My first project was a Walnut end grain cutting board. I made it years ago and I use it every day multiple times a day and love it. Great way to get into this hobby. 

Yep, the board I make for our house will definitely be used quite a bit. My wife is already giving  directions on what she wants it to have. Has to be large and she wants some "handles" routed into the ends. That works for me because then that means I also get to buy a router! :)

I forgot to mention that we do have a sander but it's a small B&D palm sander. My step dad also has a Skil belt sander but I don't like it because the front roller already has some of the rubber coming off.

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4 hours ago, s1rGr1nG0 said:

True.

As for tools, I just bought a new planer, (Wen 6550), last night and it should arrive on Friday. I have access to a table saw and a pretty hefty Dewalt Miter saw. I also have a few inexpensive chisels I picked up from Harbor Freight but I don't expect them to last. Just something to get me going in the right direction.

 

A coupe guys at work in the shop have the HF chisel sets, and they have performed remarkably well for such a cheap set.  Granted we have a Tormek sharpening station for our chisels, so a home sharpening setup might skew the results.  But I would expect them to last until you are ready to upgrade to a better set. 

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OP, welcome bud. You have several choices for hardwood here in Houston. HD and Lowe’s are best left for lawnmowers, rakes and nails. The Clarks you mentioned is one of my sources. They are a tad expensive but have a great selection of lumber, both milled and rough sawn. And since you have a planer, you save money with rs. Another source and a little closer to you is Hardwoods of Houston, on 34th, off of 290. Their prices are about 20% less than Clark’s and they have the basics ( walnut, cherry and maple) and others. Last resort due to pricing is Rockler and Woodcraft. I would imagine, due to not having a drum sander, that you will be making long grain as opposed to end grain cutting boards? If you get to the point of where you want to make an end grain board, let me know and we can smooth that sucker out on my drum sander.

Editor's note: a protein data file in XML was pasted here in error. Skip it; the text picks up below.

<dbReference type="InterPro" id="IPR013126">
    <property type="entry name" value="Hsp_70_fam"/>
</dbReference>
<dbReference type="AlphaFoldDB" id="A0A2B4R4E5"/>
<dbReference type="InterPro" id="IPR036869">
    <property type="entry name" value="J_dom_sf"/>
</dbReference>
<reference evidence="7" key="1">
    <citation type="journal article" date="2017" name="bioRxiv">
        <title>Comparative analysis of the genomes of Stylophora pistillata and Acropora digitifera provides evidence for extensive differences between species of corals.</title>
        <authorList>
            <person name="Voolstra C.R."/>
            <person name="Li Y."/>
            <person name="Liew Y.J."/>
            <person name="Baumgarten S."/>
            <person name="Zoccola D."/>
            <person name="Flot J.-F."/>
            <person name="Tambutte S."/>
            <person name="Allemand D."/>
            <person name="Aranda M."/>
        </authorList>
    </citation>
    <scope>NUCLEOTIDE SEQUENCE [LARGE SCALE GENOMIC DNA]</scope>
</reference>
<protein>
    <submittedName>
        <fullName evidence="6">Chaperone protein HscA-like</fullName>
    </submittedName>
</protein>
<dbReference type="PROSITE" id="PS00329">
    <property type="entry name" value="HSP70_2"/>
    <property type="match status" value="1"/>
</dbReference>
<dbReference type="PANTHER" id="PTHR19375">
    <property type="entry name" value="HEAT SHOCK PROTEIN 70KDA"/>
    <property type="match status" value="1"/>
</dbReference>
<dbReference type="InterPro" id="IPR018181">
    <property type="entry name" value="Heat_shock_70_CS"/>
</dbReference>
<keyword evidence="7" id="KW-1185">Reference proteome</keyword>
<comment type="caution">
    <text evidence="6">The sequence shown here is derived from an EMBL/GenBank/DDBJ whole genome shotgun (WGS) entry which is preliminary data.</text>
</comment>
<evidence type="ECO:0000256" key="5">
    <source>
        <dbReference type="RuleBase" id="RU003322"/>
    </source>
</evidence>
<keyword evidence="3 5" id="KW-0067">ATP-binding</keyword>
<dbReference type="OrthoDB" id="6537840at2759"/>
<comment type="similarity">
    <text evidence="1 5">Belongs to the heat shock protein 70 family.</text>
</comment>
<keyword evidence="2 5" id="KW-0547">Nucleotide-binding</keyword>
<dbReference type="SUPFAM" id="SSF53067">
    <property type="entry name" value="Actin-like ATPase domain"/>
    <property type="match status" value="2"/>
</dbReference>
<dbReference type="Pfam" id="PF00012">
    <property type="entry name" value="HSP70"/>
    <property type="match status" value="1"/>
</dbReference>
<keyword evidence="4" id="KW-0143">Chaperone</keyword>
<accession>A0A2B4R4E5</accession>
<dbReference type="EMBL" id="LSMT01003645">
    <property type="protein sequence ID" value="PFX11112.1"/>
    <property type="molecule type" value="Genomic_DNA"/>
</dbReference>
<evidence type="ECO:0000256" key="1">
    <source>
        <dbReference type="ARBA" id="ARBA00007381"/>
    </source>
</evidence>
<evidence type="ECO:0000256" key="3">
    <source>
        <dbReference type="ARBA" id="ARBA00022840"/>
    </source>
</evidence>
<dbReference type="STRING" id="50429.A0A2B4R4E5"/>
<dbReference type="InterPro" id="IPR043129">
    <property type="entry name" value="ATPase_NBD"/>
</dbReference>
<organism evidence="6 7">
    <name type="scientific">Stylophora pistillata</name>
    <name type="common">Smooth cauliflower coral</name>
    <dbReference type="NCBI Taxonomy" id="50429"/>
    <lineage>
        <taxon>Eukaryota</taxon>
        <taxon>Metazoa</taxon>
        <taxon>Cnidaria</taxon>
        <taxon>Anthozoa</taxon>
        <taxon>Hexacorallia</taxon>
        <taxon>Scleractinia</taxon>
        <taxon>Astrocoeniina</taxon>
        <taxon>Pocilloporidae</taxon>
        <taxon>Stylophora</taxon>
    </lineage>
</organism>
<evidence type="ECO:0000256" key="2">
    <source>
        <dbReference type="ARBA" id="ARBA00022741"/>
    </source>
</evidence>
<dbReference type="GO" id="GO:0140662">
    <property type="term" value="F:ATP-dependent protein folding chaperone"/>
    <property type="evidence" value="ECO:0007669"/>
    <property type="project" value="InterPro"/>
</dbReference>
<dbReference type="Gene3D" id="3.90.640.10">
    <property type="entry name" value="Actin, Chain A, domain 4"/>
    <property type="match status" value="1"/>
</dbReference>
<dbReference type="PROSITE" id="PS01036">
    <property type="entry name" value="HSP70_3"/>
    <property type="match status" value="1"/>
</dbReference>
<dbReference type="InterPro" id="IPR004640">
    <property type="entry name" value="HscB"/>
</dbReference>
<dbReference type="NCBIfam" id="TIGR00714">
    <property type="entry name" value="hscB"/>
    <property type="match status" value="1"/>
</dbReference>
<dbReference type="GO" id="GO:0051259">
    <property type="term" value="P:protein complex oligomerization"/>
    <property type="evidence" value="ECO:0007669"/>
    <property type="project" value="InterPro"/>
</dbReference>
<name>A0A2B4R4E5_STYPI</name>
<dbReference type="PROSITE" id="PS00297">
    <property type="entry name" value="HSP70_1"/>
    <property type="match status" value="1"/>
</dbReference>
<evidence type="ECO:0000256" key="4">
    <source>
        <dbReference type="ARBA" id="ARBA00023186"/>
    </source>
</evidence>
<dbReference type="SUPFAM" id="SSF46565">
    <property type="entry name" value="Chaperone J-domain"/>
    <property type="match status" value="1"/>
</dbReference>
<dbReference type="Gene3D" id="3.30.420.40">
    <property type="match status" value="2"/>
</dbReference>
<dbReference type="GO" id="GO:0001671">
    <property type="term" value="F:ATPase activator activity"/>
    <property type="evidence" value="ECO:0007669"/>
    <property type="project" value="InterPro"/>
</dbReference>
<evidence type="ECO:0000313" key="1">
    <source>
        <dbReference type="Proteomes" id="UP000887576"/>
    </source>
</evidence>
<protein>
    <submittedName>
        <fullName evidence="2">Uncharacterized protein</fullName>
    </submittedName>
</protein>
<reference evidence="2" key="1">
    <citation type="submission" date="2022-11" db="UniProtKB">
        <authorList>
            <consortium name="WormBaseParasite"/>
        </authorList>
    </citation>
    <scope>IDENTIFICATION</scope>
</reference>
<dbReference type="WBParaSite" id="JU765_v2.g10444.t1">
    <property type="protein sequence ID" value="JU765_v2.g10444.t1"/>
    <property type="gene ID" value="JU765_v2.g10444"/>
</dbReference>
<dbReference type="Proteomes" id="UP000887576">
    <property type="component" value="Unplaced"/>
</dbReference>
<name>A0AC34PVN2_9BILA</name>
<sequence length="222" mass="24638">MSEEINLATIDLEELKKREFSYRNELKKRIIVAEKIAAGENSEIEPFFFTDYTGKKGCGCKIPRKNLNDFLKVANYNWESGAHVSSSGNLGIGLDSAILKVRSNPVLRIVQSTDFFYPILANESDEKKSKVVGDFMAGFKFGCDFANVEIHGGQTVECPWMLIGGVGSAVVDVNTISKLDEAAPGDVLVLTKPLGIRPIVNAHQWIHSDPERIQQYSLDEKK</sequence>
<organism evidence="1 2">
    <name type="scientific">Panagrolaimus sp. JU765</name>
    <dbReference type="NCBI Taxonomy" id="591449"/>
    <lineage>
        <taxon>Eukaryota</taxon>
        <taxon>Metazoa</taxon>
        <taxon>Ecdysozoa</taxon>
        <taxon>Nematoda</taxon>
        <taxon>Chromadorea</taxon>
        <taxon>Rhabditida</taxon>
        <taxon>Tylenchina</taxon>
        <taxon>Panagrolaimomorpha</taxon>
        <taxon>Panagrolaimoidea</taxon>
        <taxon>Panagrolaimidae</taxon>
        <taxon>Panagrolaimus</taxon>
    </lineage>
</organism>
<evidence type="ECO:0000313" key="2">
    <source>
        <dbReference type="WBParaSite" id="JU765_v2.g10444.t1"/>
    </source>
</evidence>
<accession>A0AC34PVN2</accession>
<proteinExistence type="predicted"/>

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The HD around me do sell S4S pre-milled walnut and I think maple. Obviously you pay a premium for it, but the wood is fine and if you don't have a planer, jointer, etc. I think you could likely pick some of the better boards, rip them on a table saw and be on your way to making a serviceable cutting board. 

Speaking of chisels, I noticed these on Amazon the other day. They are using Chrome Vanadium Steel and actually listing the hardness between 58 and 62 RC, and the price is right. Only a few reviews, but they seem positive. I'm not looking to buy chisels aright now, but might be a competitor for the Narex crowd. 

https://www.amazon.com/Honed-Products-Craftsman-Woodworking-Ergonomic/dp/B01MYFSKK8/ref=sr_1_77?ie=UTF8&qid=1510798677&sr=8-77&keywords=chisels

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1 hour ago, Marmotjr said:

A coupe guys at work in the shop have the HF chisel sets, and they have performed remarkably well for such a cheap set.  Granted we have a Tormek sharpening station for our chisels, so a home sharpening setup might skew the results.  But I would expect them to last until you are ready to upgrade to a better set. 

Are those the plastic-handled ones, or the wood handled 'Windsor Design' chisels? 

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20 hours ago, wtnhighlander said:

Are those the plastic-handled ones, or the wood handled 'Windsor Design' chisels? 

Wooden handle ones.  I wouldn't call them a quality set by any means, but its one of those "it'll work well enough until I need a primo set" tools, as opposed to a "well this is just crap" HF tool.  

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I just kind of started making my own cutting boards. To date I have made a few checkerboard yellow and purple heart end grain boards and some striped maple and walnut side grain boards. Both styles came out pretty awesome in my opinion. I was reading above about taking into account how much of the wood disappears as you start cutting it to size and I came across this http://lumberjocks.com/projects/136098 a while back. This is a cutting board designer which gives you board options and you can even add custom boards with custom shading, but you start adding layers and there are options to see every other board reversed which is the exact way you make a checkerboard pattern. There are tons of neat things you can create with that app and in the end, it gives you all the info you need; board feet, width per cut, length per cut and so on. Then, you can print it out and have a paper copy to reference.  Good luck